How Many Times Should I Forgive?

Have you ever considered how persuasive and mighty forgiveness is? It has the power to mend relationships, unify churches, knit together a marriage, and deescalate war. It is only through Jesus Christ that forgiveness exists in the world and God is glorified in every manifestation. This is because every sliver of goodness in this world comes from God. Scripture says that, “…I will never again curse the ground because of man, for the intention of man’s heart is evil from his youth.” (Genesis 8:21). God in his mercy made a promise to never again wipe the ground of humanity, but instead – in his forbearance and longsuffering – fill the earth with his grace and goodness. Therefore, in every act of forgiveness, the justice and mercy of God is displayed in a way that brings Him glory and blesses His creation. For the forgiver, there is love and liberation; for the forgiven, there is relief and blessing. Forgiveness finds its power in Jesus and through it humanity experiences the grace of God.

Consider the Parable of the Unforgiving Servant.

21 Then Peter came up and said to him, “Lord, how often will my brother sin against me, and I forgive him? As many as seven times?” 22 Jesus said to him, “I do not say to you seven times, but seventy-seven times.

23 “Therefore the kingdom of heaven may be compared to a king who wished to settle accounts with his servants.24 When he began to settle, one was brought to him who owed him ten thousand talents.25 And since he could not pay, his master ordered him to be sold, with his wife and children and all that he had, and payment to be made. 26 So the servant fell on his knees, imploring him, ‘Have patience with me, and I will pay you everything.’ 27 And out of pity for him, the master of that servant released him and forgave him the debt. 28 But when that same servant went out, he found one of his fellow servants who owed him a hundred denarii, and seizing him, he began to choke him, saying, ‘Pay what you owe.’ 29 So his fellow servant fell down and pleaded with him, ‘Have patience with me, and I will pay you.’ 30 He refused and went and put him in prison until he should pay the debt. 31 When his fellow servants saw what had taken place, they were greatly distressed, and they went and reported to their master all that had taken place. 32 Then his master summoned him and said to him, ‘You wicked servant! I forgave you all that debt because you pleaded with me. 33 And should not you have had mercy on your fellow servant, as I had mercy on you?’ 34 And in anger his master delivered him to the jailers, until he should pay all his debt.35 So also my heavenly Father will do to every one of you, if you do not forgive your brother from your heart.”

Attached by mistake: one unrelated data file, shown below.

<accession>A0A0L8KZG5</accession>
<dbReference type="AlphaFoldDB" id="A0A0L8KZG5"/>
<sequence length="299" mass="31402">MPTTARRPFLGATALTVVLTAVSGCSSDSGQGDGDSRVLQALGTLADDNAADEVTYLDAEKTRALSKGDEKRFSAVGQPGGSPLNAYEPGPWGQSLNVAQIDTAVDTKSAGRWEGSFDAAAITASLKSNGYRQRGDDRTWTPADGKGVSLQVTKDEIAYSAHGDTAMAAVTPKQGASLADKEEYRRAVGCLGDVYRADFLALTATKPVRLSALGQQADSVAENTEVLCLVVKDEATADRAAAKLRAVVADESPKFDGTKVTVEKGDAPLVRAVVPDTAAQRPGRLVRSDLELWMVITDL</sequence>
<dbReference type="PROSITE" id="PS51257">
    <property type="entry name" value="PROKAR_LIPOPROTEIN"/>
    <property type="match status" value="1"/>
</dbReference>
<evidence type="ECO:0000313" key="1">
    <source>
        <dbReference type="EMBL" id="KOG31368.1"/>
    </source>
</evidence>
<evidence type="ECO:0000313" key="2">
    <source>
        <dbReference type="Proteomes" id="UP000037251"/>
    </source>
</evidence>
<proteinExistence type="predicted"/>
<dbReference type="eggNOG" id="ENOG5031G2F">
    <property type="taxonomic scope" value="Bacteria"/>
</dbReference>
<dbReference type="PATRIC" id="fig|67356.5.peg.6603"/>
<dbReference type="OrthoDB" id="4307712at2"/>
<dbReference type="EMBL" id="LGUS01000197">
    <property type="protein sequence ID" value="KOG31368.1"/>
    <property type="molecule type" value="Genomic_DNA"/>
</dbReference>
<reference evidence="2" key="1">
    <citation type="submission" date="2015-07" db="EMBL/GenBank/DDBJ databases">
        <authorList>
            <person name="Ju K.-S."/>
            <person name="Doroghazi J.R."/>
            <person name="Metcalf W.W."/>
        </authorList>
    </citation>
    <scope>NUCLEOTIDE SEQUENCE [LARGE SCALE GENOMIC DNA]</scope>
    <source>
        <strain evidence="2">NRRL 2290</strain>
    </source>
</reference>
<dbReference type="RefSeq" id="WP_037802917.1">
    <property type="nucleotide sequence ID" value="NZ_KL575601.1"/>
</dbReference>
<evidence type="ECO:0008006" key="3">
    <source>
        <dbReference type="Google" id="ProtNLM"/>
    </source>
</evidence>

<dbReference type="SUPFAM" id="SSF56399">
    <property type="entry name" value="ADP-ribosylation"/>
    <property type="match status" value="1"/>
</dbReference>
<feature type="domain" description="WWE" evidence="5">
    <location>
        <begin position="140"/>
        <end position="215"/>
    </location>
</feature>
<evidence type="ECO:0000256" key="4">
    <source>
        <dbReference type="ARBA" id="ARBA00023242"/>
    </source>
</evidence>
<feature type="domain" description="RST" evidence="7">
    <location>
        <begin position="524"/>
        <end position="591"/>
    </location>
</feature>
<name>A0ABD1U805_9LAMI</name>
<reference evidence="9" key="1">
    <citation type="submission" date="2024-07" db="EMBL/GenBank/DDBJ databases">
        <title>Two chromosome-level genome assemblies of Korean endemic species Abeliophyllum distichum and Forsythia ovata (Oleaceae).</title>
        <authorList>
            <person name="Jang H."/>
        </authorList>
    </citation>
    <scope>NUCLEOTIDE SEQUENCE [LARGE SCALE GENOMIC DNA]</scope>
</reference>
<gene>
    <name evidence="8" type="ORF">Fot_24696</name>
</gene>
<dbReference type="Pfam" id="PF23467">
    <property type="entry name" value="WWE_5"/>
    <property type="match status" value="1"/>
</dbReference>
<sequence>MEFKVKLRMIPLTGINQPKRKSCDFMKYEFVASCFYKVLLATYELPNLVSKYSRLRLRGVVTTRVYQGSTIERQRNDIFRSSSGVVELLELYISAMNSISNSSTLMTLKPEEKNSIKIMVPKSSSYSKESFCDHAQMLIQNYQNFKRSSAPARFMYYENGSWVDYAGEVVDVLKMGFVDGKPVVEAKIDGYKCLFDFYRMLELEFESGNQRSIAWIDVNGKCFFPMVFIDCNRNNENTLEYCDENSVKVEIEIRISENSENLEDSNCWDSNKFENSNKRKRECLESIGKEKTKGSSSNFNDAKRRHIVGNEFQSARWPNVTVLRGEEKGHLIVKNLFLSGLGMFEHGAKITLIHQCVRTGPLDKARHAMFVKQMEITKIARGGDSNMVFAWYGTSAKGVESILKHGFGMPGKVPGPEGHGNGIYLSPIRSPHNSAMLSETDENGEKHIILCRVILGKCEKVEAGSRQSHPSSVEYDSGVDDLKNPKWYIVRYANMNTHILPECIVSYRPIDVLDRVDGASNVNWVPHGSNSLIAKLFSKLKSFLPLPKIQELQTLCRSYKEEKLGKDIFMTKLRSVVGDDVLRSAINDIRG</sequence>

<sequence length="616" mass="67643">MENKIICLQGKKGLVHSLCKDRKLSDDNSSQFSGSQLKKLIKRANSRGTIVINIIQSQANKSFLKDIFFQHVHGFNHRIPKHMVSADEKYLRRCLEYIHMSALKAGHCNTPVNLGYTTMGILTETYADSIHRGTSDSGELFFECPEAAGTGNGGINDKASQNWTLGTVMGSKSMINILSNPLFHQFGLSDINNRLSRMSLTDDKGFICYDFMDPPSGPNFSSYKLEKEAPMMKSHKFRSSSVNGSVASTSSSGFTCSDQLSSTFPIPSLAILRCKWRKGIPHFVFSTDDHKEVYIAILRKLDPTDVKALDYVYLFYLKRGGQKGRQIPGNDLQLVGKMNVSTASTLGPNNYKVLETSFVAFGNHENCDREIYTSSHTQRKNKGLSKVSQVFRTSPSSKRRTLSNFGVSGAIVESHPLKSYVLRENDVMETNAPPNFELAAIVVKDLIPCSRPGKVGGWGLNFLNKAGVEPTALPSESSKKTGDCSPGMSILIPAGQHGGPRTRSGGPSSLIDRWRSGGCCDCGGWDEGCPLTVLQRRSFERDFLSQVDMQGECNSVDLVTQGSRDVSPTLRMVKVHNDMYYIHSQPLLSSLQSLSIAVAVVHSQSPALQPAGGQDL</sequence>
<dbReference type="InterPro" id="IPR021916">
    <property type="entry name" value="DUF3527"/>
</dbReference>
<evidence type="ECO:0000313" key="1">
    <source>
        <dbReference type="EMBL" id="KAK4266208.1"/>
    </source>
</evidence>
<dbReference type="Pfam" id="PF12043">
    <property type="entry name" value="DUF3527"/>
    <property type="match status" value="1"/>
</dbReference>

Matthew 18:21-35, (ESV)

Jesus tells this parable to achieve two goals: first, he is displaying the grace of God that is at work on earth by showing goodness in this world. Secondly, Jesus is teaching his disciples that since God has forgiven them from their enormous sin-debt, they too must be forgiving to their neighbors while on earth. God does save people so that they can then lord their own freedom over other people but to be multiplicators of the grace and mercy given to them. This was the will of God and his intended blessing on earth. By the forgiveness given to every believer, they are called to forgive their own transgressors.

There is a tale of an old wife who lived a long life of forgiving her troublemaking husband. For decades, the husband would bet their house away, come home drunken, and be caught with other women throughout town. After every transgression, she forgave him and they moved on together. It was said that one day, the husband had come into some financial trouble at the local bar and upon hearing the news, the wife went to her bedroom, came back with a shot gun, and shot her husband. At first hearing, one might assume this was insane and out of character for the old lady, but upon searching her house police found a journal that the wife had kept. The journal held a record of every mistake her husband made leading up to 490 forgiven mistakes. On the 491sthardship, she shot her husband.

In a more traditional version of the bible, Jesus is said to have told Peter 7 times 70; equaling 490 times Peter must forgive his brother. The old tale of course is comically ironic, but the point remains. What Jesus was teaching was not that we must forgive each person 490 times (or 77, depending on your translation), but that we are called to forgive innumerable measure because God has forgiven us from what we could never repay. Every Christian has been forgiven of a sin-debt that they could never repay to God, which is why the magnitude of our sin warrants the magnitude of God’s grace and mercy – and in turn, the magnitude of our forgiveness to others.

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